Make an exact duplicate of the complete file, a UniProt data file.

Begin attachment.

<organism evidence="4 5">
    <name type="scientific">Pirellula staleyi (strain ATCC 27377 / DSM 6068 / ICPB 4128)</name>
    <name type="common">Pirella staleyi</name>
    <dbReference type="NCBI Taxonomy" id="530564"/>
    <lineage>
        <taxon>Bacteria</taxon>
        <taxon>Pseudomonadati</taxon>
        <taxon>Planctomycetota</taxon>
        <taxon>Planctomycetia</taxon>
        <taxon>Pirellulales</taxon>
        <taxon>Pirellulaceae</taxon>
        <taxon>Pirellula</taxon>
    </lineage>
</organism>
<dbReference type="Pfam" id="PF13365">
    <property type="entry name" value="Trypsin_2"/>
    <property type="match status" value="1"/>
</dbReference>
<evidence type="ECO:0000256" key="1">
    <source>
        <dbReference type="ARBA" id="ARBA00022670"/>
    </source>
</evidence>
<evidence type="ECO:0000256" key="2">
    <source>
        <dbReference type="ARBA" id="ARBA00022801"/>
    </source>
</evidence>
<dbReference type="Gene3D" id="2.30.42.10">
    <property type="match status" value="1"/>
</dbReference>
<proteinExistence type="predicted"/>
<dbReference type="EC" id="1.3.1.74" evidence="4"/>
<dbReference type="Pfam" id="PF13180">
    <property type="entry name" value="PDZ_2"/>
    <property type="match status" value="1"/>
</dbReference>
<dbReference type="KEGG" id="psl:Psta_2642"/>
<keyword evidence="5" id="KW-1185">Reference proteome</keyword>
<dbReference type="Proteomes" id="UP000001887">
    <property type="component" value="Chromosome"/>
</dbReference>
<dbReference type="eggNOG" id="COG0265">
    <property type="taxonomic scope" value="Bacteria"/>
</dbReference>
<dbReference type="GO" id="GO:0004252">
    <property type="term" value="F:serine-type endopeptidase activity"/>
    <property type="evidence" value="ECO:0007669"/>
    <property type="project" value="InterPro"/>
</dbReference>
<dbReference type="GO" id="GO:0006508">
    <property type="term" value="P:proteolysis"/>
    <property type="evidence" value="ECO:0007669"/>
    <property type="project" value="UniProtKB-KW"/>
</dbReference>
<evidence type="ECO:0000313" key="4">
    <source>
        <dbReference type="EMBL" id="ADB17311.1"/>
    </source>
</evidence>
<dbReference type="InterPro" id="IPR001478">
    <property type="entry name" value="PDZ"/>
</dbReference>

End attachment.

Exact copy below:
<organism evidence="4 5">
    <name type="scientific">Pirellula staleyi (strain ATCC 27377 / DSM 6068 / ICPB 4128)</name>
    <name type="common">Pirella staleyi</name>
    <dbReference type="NCBI Taxonomy" id="530564"/>
    <lineage>
        <taxon>Bacteria</taxon>
        <taxon>Pseudomonadati</taxon>
        <taxon>Planctomycetota</taxon>
        <taxon>Planctomycetia</taxon>
        <taxon>Pirellulales</taxon>
        <taxon>Pirellulaceae</taxon>
        <taxon>Pirellula</taxon>
    </lineage>
</organism>
<dbReference type="Pfam" id="PF13365">
    <property type="entry name" value="Trypsin_2"/>
    <property type="match status" value="1"/>
</dbReference>
<evidence type="ECO:0000256" key="1">
    <source>
        <dbReference type="ARBA" id="ARBA00022670"/>
    </source>
</evidence>
<evidence type="ECO:0000256" key="2">
    <source>
        <dbReference type="ARBA" id="ARBA00022801"/>
    </source>
</evidence>
<dbReference type="Gene3D" id="2.30.42.10">
    <property type="match status" value="1"/>
</dbReference>
<proteinExistence type="predicted"/>
<dbReference type="EC" id="1.3.1.74" evidence="4"/>
<dbReference type="Pfam" id="PF13180">
    <property type="entry name" value="PDZ_2"/>
    <property type="match status" value="1"/>
</dbReference>
<dbReference type="KEGG" id="psl:Psta_2642"/>
<keyword evidence="5" id="KW-1185">Reference proteome</keyword>
<dbReference type="Proteomes" id="UP000001887">
    <property type="component" value="Chromosome"/>
</dbReference>
<dbReference type="eggNOG" id="COG0265">
    <property type="taxonomic scope" value="Bacteria"/>
</dbReference>
<dbReference type="GO" id="GO:0004252">
    <property type="term" value="F:serine-type endopeptidase activity"/>
    <property type="evidence" value="ECO:0007669"/>
    <property type="project" value="InterPro"/>
</dbReference>
<dbReference type="GO" id="GO:0006508">
    <property type="term" value="P:proteolysis"/>
    <property type="evidence" value="ECO:0007669"/>
    <property type="project" value="UniProtKB-KW"/>
</dbReference>
<evidence type="ECO:0000313" key="4">
    <source>
        <dbReference type="EMBL" id="ADB17311.1"/>
    </source>
</evidence>
<dbReference type="InterPro" id="IPR001478">
    <property type="entry name" value="PDZ"/>
</dbReference>